Origins and Development
Sikhism was founded by Guru Nanak in Punjab (Panjab), India, in the late fifteenth century. An adherent of the faith is called a Sikh, which means “follower” in Sanskrit. There are roughly 19 million Sikhs, the majority in Punjab in the northwestern part of India. About 2 million have emigrated to live and work in the United States, Europe, or in parts of what used to be the British colonies.
Sikhism is a young religion; it is also a monotheistic one. Sikhs believe in one God called Waheguru (great teacher). Scholars think Sikhism evolved as a Hindu reform movement or as a mixture of Hinduism and Islam. The Sikhs reject that theory and claim their religion grew out of the divine inspiration of Guru Nanak and the nine gurus who came after him.
Nevertheless, Nanak was born a Hindu in Punjab in 1469. Just as many predicted that Siddhartha Gautama would become a Buddha, so did people predict that Nanak would praise God and teach many others to do the same. As a youth, he worked for a local Muslim politician, and it's recorded that he impressed everyone with his wisdom and learning. He was part of a group that would sit by the side of a river to pray and discuss religion. He meditated frequently and discussed religious notions with Hindus and Muslims. In time, he formed a group of friends, united by their spiritual concerns, who would gather along a river to pray and worship together.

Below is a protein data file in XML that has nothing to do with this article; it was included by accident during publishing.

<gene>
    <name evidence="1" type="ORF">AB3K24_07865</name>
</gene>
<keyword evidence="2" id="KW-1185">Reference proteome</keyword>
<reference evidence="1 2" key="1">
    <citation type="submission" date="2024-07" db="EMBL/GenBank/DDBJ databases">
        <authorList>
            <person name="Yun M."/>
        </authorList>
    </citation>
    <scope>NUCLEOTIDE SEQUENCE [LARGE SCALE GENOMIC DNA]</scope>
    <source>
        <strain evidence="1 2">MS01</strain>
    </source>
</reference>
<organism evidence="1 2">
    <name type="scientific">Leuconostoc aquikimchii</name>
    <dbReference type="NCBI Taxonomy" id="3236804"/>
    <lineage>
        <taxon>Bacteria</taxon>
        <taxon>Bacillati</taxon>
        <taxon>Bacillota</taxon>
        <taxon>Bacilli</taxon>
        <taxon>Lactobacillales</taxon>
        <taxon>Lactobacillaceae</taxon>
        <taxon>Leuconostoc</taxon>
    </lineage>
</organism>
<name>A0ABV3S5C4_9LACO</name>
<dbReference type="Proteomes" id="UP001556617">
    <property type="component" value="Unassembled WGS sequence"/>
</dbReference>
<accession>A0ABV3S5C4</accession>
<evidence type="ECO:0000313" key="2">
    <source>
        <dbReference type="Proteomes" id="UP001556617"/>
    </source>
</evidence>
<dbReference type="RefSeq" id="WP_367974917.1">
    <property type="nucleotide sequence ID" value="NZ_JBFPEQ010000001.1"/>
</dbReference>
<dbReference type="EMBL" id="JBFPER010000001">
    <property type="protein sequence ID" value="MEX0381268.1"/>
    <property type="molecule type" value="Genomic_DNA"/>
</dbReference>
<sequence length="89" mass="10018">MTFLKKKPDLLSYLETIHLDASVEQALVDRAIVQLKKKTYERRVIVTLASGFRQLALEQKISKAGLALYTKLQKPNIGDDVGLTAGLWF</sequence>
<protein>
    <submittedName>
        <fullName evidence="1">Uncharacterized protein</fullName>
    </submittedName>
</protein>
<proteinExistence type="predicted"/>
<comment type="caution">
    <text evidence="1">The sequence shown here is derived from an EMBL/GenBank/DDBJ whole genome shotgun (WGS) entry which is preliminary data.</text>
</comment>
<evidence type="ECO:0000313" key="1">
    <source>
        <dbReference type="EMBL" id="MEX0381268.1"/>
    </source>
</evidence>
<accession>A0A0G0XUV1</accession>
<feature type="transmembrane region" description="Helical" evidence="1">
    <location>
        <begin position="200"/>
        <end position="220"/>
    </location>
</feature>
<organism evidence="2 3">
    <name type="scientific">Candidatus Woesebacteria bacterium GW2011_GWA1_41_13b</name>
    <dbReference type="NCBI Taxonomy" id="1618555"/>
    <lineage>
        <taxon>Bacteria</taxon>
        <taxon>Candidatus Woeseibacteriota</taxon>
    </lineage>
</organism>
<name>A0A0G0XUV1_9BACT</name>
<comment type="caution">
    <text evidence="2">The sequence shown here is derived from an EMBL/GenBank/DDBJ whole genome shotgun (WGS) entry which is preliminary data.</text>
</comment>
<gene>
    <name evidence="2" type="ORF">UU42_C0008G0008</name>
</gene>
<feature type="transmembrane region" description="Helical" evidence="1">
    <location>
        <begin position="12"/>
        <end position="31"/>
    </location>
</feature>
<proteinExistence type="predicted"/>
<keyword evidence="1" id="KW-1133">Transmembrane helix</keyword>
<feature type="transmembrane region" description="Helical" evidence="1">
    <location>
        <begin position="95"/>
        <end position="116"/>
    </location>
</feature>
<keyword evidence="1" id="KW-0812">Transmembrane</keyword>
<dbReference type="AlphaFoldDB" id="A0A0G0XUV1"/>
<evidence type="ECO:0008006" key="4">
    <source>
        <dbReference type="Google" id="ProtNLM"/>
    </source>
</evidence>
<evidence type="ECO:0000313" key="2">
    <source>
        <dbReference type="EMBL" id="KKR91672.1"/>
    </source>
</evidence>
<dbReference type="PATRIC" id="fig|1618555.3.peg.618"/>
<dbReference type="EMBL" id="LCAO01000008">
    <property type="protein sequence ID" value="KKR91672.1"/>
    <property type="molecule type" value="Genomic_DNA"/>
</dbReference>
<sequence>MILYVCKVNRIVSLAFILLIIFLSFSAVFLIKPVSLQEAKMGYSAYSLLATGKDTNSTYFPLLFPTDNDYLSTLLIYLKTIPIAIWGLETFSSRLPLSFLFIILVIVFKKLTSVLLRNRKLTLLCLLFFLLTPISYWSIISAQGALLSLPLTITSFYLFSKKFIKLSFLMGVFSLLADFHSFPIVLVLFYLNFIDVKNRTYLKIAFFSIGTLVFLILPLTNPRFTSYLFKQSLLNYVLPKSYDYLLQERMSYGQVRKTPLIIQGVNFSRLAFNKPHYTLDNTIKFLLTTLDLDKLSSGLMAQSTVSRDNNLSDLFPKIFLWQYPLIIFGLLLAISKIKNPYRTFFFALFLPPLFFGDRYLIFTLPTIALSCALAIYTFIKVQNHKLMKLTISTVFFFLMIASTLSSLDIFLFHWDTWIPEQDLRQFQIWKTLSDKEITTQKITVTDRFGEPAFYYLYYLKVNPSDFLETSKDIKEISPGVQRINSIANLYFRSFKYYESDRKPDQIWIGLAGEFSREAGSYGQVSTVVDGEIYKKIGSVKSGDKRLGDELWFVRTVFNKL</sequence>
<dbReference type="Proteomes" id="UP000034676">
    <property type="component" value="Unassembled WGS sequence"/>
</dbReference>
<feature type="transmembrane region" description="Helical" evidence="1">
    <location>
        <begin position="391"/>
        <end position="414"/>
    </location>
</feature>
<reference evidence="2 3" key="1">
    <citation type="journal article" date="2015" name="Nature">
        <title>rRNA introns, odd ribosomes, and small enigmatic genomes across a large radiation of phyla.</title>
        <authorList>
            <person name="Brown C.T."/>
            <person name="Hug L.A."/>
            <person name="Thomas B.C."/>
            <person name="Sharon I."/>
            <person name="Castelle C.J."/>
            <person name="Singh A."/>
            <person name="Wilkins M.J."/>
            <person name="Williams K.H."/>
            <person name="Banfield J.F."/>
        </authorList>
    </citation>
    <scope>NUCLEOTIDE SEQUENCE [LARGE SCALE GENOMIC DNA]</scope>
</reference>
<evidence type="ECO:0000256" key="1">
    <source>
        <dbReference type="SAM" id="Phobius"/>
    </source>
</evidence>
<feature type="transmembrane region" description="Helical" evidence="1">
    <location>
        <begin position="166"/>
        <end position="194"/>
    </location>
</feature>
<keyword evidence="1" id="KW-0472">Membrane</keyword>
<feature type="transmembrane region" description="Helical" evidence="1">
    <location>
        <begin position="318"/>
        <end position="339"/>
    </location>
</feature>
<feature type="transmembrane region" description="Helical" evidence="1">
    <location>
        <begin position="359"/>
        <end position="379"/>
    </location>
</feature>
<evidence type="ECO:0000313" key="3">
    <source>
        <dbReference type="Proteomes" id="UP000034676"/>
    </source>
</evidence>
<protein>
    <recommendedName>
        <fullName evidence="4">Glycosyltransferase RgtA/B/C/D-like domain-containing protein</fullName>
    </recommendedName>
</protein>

There are stories told about Nanak's childhood and his amazing abilities. At school, he was taught the classical lessons in addition to Persian and Arabic languages and Muslim literature. His teacher realized he had reached the point where there wasn't any more he could teach him; he was learning from Nanak.
At one point he was absent from this routine for three days. When he came back, he didn't speak for a day. When he did, he said, “There is neither Hindu nor Muslim, so whose path shall I follow? I shall follow God's path. God is neither Hindu nor Muslim and the path I follow is God's.” There are other reports on what Nanak might have said, but the essence of having received enlightenment seems to be reliable.
After his revelation in his late twenties, he left his wife and two sons to travel in search of truth and wisdom. After about twenty years, he acquired farmland and settled in central Punjab, where he founded the town of Kartarpur and became Guru Nanak. The Sikh religion was born and Nanak was its first guru.